Massive Douglas Station Redevelopment
The Link at Douglas is a go.
County commissioners on Tuesday approved a deal paving the way for 13th Floor Investments and the Adler Group to build their 7-acre development at the Douglas Road Metrorail Station.
The deal boils down to a ground lease for Adler and 13th Floor to redevelop county-owned land at the Metrorail station, which is currently occupied by a parking lot and the county’s Water & Sewer Department headquarters.
Under the approved deal, Adler and 13th Floor have a lease on the land for 30 years, plus two options to extend the term for another 30 years each.
The two partners now have the green light to move forward with their massive mixed-use development, complete with 970 residences, a 150-key hotel, 70,000 square feet of retail space and a public plaza.
According to a news release from the developers, Link at Douglas will be built in four phases. The first will include a residential tower, the hotel and a portion of the retail section that will include a “premium supermarket.” Driftwood Hospitality Management, which primarily owns and operates hotels under brands like Marriott and Hilton, will be a partner in the project’s hotel portion.
Attorneys Ryan Bailine and Nancy Lash of Greenberg Traurig represented the developers, helping negotiate both the ground lease and development agreement. Also acting as co-council for the developers were Diana Mendez and Alexander Heckler of the firm Llorente & Heckler, P.A.
The deal appears to be a fruitful one for the county: Link at Douglas is expected to create 1,400 jobs during its development, according to the county, along with a minimum of 223 permanent positions once it’s completed. Along the way, $464 million in revenue is projected to flow during the first 30 years to the county’s Department of Transportation and Public Works, which will be the only public entity to see proceeds from the project.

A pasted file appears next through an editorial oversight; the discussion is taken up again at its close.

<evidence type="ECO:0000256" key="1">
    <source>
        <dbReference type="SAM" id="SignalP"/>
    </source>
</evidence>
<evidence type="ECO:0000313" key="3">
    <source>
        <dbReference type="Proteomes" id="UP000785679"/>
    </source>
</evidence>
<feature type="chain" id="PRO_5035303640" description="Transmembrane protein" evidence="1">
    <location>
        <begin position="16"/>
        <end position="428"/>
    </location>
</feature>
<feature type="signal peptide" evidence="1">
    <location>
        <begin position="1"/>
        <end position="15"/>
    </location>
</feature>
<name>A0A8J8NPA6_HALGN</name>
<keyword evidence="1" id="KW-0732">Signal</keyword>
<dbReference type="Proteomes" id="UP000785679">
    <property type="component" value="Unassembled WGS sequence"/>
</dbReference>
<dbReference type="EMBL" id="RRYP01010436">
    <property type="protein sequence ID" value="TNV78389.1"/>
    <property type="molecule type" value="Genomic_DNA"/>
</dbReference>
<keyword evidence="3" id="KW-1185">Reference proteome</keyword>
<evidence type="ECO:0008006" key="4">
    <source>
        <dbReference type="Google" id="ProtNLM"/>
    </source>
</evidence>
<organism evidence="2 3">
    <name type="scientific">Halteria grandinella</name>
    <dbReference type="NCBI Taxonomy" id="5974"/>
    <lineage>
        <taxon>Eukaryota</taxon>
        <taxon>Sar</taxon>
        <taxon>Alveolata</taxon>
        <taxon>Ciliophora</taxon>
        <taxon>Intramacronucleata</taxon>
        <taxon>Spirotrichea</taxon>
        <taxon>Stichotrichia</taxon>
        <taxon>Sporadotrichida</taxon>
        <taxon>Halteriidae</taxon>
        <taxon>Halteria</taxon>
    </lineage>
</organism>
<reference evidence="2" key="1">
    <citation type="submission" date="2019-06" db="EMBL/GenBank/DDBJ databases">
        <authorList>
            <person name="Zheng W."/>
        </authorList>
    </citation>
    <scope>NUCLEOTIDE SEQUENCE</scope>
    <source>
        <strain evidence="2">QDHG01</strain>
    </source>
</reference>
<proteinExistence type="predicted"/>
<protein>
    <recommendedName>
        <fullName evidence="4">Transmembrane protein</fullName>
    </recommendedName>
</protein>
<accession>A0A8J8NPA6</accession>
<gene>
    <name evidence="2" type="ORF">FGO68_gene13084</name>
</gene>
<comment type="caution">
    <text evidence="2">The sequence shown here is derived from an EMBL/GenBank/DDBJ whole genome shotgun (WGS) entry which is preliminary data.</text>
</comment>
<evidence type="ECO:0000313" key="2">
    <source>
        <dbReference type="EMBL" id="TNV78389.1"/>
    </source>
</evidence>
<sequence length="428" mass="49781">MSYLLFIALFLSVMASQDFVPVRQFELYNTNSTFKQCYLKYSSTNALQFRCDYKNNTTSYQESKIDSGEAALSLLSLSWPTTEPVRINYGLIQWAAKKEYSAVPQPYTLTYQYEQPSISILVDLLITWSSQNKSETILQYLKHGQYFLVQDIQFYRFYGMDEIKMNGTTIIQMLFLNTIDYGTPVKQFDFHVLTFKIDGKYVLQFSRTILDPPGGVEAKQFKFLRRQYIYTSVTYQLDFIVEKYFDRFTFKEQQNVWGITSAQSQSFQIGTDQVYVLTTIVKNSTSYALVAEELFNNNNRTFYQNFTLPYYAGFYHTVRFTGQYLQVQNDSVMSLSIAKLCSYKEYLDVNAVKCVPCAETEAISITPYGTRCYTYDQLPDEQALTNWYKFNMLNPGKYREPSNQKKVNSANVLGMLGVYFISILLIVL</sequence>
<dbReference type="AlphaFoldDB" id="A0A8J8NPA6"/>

Meanwhile, 13th Floor and Adler will still have to submit their designs and construction plans for approval to the department before each phase begins.
The deal came with other county-mandated stipulations: 13th Floor and Adler will have to reserve at least 12.5 percent of its 970 residential units for workforce housing, spend $14 million on improving the Metrorail station and make a $600,000 contribution to the Underline Project.
The two previously made a $25,000 donation to the Underline, which is a planned 10-mile linear park that would run underneath the elevated Metrorail lines.
13th Floor and Adler had been competing with the Related Group for the project, which came about from a “request for proposals” issued two years ago by Miami-Dade. Besides the economic windfall, the county’s goal for the project is to promote “maximum patronage of the transit system” that links the nearby neighborhoods Coral Gables and Coconut Grove to downtown Miami.
Adler and 13th Floor pulled ahead in June 2015 when their proposal received top marks from the county’s selection committee based on cost, square footage and phasing.
“Transit-oriented development is the wave of the future and Miami-Dade County has proven itself to be a pioneer in helping to redefine the way we think about – and experience – urban living,” 13th Floor’s Managing Principal Arnaud Karsenti said in a statement. “By building around, and investing in, our mass transit, we can reduce congestion on our roadways and connect neighborhoods in our community for greater quality of life.”